Second, friends respond with sympathy and comfortSympathy includes identifying with the sufferer. Friends do that. They enter into his or her crucible, for the purpose of feeling the anguish and being personally touched by the pain. Comfort is attempting to ease the pain by helping to make the sorrow lighter. You run errands for them. You take care of the kids. You provide a meal. You assist wherever you need to assist because you want to comfort them.

     John Hartley writes insightfully,

On learning of Job’s affliction, three beloved friends … Eliphaz, Bildad, and Zophar, agreed together to travel to Uz in order to console Job. The term for friends has a wide range of meanings, including an intimate counselor … a close friend … a party in a legal dispute. Friends often solemnized their relationship with a covenant, promising to care for each other under all kinds of circumstances. The relationship between Job and his three friends gives every evidence of being based on a covenant…. Such a relationship was characterized by loyal love…. Motivated by love and their commitment, these men came to console and to comfort Job. The word to console… means literally “to shake the head or to rock the body back and forth” as a sign of shared grief. To comfort. .. is to attempt to ease the deepest pain caused by a tragedy or death … With the noblest intentions, these three earnestly desired to help Job bear his sorrow.7

     Isn’t that intriguing? Maybe, while you were in school you had an unwritten pact with a small group of friends. You got so close, you said to each other, “No matter what, wherever we find ourselves in the future, we all want each other to know we’re going to be there for one another, especially when you’re in need.”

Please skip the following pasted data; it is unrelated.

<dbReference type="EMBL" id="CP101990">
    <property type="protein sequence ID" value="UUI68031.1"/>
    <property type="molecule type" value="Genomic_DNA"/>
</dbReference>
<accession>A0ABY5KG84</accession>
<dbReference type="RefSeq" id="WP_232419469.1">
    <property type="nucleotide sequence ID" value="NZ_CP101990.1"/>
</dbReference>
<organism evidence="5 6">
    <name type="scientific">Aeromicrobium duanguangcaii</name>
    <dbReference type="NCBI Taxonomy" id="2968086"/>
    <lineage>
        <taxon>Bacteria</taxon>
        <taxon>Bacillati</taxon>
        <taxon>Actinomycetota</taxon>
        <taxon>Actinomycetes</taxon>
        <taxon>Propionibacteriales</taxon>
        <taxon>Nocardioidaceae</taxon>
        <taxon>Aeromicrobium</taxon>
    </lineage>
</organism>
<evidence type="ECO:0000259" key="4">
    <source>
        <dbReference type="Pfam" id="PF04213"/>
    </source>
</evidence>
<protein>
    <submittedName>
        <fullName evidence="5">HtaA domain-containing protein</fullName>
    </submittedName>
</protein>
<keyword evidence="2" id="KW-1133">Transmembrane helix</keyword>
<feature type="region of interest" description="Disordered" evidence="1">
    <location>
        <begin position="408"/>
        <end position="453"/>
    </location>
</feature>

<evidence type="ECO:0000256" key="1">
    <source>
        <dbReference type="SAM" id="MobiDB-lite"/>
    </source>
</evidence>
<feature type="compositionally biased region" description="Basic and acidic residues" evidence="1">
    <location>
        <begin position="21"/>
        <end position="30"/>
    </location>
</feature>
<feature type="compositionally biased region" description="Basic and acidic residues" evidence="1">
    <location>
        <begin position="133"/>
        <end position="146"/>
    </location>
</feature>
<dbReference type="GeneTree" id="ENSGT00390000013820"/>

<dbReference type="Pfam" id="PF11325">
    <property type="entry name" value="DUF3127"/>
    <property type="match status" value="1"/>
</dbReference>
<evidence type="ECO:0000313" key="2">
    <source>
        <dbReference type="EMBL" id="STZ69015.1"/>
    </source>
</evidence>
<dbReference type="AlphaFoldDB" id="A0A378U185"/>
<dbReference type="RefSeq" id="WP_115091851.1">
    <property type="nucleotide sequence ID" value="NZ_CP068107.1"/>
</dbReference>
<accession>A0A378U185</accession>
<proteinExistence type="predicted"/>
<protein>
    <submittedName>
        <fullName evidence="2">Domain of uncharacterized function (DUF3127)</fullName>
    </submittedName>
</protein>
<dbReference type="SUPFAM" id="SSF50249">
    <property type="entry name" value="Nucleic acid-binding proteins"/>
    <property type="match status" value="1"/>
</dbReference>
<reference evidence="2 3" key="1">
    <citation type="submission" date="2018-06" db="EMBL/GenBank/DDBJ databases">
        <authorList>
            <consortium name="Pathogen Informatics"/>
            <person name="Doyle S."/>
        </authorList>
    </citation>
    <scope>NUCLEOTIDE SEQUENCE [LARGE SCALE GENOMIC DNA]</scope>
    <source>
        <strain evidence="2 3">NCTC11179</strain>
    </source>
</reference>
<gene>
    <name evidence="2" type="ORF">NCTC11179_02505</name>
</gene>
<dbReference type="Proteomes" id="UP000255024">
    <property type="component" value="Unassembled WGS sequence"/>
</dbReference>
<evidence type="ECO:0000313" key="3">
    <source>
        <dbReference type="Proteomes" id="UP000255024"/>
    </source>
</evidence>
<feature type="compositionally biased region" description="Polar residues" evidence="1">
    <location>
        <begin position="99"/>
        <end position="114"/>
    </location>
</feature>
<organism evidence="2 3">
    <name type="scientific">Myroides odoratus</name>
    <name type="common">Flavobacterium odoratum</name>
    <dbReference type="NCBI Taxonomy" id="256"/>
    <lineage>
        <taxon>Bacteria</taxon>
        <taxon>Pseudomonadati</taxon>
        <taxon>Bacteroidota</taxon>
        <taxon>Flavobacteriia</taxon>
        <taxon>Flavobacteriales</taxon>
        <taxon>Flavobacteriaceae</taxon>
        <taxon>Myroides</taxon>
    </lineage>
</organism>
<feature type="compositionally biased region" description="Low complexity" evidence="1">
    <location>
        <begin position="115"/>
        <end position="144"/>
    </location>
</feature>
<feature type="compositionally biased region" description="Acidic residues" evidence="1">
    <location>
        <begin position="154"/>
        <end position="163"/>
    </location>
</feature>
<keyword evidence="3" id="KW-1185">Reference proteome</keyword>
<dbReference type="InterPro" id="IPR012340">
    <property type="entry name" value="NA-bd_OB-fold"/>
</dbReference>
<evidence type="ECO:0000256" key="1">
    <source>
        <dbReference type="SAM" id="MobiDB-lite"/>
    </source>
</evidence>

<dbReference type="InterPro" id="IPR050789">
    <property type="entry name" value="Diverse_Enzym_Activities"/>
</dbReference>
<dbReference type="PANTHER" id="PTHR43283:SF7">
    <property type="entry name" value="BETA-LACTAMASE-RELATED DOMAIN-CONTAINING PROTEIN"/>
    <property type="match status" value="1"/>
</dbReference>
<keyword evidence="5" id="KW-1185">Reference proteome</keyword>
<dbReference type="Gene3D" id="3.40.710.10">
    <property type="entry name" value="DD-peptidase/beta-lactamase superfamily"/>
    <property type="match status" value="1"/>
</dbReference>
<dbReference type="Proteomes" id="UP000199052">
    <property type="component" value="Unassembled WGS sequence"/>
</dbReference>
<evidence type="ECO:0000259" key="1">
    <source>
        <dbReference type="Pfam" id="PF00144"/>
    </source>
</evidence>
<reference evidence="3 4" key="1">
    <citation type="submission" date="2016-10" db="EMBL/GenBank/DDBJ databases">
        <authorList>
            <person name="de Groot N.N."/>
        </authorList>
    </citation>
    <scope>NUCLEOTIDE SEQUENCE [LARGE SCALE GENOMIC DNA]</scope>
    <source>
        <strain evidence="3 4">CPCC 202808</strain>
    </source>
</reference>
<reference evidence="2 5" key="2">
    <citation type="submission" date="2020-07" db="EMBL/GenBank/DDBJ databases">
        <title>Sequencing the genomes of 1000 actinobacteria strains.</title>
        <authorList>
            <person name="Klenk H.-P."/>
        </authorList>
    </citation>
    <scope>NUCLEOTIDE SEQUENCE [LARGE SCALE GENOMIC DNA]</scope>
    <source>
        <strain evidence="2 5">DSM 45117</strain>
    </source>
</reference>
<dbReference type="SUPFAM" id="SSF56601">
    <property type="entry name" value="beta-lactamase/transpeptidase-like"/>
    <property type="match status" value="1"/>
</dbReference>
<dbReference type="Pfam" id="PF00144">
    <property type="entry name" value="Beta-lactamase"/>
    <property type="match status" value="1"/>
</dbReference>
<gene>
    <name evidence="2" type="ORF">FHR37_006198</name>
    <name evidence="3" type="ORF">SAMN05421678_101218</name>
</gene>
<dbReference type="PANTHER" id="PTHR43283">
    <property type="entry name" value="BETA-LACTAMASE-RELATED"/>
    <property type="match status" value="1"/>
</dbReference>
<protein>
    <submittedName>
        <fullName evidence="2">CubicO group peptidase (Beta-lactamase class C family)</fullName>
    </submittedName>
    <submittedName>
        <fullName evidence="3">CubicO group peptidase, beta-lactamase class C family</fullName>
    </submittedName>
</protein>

That may have been the way it was with Job and these men. They never wrote it out and signed on the dotted line, but it’s true. These men had that kind of closeness and so, naturally, they came to give sympathy and comfort.

     Third, friends openly express the depth of their feelings. Friends have ways of doing that, don’t they? It’s not uncommon to see a friend standing nearby in the hospital room fighting back the tears. It’s not unusual for the friend to express deep feelings. Casual acquaintances don’t usually do that; genuine friends make their feelings known.

     Truth be told, these men were initially shocked when they saw what they saw. They didn’t even recognize Job! They probably first went to his old home site, where they had been before. The place didn’t even look familiar. Everything around it was destroyed. There was nothing stirring. It was ghostly silent; all they could see were the gravestones on the hillside. And somebody nearby says, “Oh, Job? He left sometime ago. I think he’s staying out at the city dump.” Another shock.